How Much Should You be Saving to Get Everything You Want

how much to saveOne of the most asked questions in personal finance is: how much should I be saving?

Unfortunately, there is not a nice straight forward answer.

You might be asking, “but everyone says to save 15% of my income, isn’t that a straight forward and easy answer”?

It is except for the fact that saving fifteen percent is for retirement savings.  It does not cover all the other things that you should be saving for.  (Find out exactly how much you should save for retirement)

Fifteen percent won’t cover saving for a car, a house, or that big vacation that you want to take.

To save for everything you need to be saving more than 15% of your income.

Exactly how much more?

How Much You Need to Save

To determine what you need to save beyond your retirement savings you need to create a spending plan.

A spending plan is where you keep track of everything that you want to buy in the future. This can include everything from a new couch, to vacations and kids college.

A simple list of items, costs and when you want to buy them is all that is needed for a working spending plan.

It can be handwritten or in an excel sheet.  The more important part is that you can refer to it when you need to decide where to save or spend money.

The second thing that you want to do is rank what items on your list are the most important.  It’s hard to save for everything that you want at the same time so you need to decide what you want more.

After you decide your priorities you can then calculate how much you need to save a month. This will be based on how many months till you want to buy the item.

sample savings planFor example: with a car you would determine how much you want to spend and how many months till you are going to buy the car. Then it is simple division to know how much to save each month.

Car budget: $20,000

Months; 35 months

Per month: $20,000/35 = $571.43 a month.

Finally add your current savings items into your budget. (For More on Types of Budgets)

I know this can seem overwhelming.  It is already a struggle to save the 15% for retirement.

How exactly are you going to get your savings rate up above 15% to accommodate for everything else?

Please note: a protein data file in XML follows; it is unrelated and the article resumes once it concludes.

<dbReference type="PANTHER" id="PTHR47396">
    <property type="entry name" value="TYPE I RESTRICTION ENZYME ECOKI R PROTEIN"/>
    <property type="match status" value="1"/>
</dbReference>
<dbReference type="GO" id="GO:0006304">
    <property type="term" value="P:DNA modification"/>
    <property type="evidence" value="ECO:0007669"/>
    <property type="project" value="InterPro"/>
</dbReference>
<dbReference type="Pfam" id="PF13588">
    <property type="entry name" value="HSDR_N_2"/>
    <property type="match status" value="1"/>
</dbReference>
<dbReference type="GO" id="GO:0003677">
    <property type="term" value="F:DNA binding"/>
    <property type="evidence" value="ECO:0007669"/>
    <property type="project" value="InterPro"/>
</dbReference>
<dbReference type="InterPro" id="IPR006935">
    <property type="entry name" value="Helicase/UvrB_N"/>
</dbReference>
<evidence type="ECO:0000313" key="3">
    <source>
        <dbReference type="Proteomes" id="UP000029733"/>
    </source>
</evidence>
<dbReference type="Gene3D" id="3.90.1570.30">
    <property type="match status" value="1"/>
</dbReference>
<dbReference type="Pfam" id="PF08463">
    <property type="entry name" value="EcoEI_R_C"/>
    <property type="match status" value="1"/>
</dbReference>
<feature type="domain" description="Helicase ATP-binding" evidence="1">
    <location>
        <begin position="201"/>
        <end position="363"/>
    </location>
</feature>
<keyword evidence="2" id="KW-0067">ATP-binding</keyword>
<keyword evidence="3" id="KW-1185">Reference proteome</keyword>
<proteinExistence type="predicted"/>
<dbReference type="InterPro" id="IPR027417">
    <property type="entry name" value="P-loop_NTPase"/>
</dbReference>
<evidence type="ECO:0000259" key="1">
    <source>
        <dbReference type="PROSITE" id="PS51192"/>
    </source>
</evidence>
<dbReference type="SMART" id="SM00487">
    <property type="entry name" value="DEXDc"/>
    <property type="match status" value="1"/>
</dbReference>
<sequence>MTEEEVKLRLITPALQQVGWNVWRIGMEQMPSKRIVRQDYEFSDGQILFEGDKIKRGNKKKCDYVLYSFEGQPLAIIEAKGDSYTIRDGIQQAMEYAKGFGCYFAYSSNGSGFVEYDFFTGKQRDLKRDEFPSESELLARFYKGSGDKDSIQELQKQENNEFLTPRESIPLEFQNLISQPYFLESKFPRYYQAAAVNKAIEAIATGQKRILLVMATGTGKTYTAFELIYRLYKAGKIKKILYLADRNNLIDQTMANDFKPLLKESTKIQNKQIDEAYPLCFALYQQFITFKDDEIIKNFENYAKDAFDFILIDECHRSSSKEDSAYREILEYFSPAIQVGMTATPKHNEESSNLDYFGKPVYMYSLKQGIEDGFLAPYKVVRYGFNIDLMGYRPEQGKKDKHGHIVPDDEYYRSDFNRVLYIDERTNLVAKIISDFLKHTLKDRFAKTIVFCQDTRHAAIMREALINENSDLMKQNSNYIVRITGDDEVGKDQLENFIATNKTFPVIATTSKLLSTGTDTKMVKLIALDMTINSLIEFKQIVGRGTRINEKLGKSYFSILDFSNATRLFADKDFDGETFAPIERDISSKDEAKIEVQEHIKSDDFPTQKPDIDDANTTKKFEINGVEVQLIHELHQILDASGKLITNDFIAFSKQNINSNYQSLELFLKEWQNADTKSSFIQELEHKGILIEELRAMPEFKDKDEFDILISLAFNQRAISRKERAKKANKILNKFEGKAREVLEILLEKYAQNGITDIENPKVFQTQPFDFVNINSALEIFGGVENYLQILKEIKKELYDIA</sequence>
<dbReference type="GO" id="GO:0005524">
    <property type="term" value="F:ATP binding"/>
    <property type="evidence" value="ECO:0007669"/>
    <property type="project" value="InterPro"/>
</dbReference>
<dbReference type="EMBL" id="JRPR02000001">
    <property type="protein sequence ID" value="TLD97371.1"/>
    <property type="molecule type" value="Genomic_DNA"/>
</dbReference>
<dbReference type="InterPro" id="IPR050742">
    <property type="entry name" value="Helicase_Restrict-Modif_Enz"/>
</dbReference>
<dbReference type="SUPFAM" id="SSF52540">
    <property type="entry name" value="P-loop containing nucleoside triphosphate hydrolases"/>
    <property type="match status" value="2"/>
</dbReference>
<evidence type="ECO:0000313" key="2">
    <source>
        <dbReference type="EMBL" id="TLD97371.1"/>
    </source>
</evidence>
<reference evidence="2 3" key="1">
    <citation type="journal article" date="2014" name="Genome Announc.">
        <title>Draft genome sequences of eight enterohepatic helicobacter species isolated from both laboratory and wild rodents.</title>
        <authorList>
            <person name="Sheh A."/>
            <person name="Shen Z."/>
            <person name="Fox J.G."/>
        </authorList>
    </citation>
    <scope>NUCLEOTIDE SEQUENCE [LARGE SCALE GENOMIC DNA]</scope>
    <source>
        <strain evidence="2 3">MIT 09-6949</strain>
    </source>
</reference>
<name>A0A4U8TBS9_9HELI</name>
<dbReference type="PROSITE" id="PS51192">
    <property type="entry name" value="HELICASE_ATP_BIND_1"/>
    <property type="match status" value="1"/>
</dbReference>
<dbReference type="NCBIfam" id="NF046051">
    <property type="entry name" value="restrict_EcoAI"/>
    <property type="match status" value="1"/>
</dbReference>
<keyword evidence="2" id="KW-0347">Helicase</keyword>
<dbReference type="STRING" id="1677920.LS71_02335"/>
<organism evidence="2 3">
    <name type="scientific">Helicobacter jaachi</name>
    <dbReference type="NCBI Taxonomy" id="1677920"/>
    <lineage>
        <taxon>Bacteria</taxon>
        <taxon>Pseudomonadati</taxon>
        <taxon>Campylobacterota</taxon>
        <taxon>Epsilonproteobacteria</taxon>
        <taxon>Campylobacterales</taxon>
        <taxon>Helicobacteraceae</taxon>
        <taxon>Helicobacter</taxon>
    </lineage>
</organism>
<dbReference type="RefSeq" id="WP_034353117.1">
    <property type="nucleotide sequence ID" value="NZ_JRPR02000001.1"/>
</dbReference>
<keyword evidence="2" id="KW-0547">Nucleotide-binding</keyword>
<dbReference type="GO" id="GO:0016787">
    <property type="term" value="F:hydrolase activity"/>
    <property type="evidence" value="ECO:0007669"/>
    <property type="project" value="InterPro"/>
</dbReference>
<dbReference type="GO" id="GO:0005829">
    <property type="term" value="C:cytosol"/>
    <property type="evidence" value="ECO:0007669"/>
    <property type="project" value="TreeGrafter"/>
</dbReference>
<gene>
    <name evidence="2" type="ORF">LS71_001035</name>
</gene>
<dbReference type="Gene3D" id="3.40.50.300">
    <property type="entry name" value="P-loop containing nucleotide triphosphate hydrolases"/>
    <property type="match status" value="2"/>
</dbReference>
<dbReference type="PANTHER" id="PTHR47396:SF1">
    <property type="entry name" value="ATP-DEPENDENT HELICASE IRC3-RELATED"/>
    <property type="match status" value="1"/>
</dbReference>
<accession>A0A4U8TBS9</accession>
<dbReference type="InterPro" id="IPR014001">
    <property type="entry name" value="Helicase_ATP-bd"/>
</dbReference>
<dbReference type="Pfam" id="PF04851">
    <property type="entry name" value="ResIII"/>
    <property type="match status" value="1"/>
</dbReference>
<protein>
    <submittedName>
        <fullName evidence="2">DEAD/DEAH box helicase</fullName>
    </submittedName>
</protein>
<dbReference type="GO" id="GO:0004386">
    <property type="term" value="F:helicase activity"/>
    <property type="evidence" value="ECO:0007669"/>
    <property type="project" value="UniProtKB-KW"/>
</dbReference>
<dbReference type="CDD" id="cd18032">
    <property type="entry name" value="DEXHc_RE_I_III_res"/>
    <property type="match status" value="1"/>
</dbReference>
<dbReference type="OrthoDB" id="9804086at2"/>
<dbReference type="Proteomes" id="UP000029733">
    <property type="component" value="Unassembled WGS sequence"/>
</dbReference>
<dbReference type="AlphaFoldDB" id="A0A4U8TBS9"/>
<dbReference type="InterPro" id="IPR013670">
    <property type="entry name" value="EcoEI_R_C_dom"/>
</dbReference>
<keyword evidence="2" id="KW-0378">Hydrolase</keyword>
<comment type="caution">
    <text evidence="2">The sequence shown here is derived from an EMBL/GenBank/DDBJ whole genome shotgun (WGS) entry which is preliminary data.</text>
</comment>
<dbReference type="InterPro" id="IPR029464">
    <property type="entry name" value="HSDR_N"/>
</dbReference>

Here are a couple things to keep in mind when trying to increase how much you save.

Lifestyle Management

Lifestyle management is when you structure your life to have the smallest amount of regular expenses as possible.

When you get your basic expenses as small as possible, it is much easier to save for everything in life.  (And do more fun things along the way!)

As an example if a bank tells you that you can take out a mortgage of $250,000, don’t use the entire amount. Instead only by a $200,000 house.  This will allow extra room in your budget not only for emergencies but savings too.

Manage your lifestyle and it’s easier to achieve saving 15% for retirement and everything else you want.  This might require some hard decisions right now to adjust your lifestyle. But it is worth it to gain the financial stability that comes with having savings.

Small Saving Adjustments Over Time

Don’t try and make major changes instantly. You will just end up frustrated if you try and go from saving 5% to 20% without an adjustment period.

Instead target increasing your saving an extra percentage every few months.

Remember, you can achieve anything that you want when you put your mind to it.  Simply create a plan for how you are going to achieve it and then follow through.

1 comment
Horacio H. Cain says July 11, 2013

There’s no quick fix for your retirement plan. Your success depends on the correct mix of just three factors: time, rate of savings and return spot on. The only way to increase the amount of capital available to you upon retirement is to “improve” one or more of these factors. You can begin saving earlier (more time in the market), save more (increase your monthly retirement funding contribution beyond the accepted 15%) or generate better returns. Two of these factors are entirely in your own hands – to rely on improved market returns to make up your retirement funding shortfall is nothing short of financial suicide.

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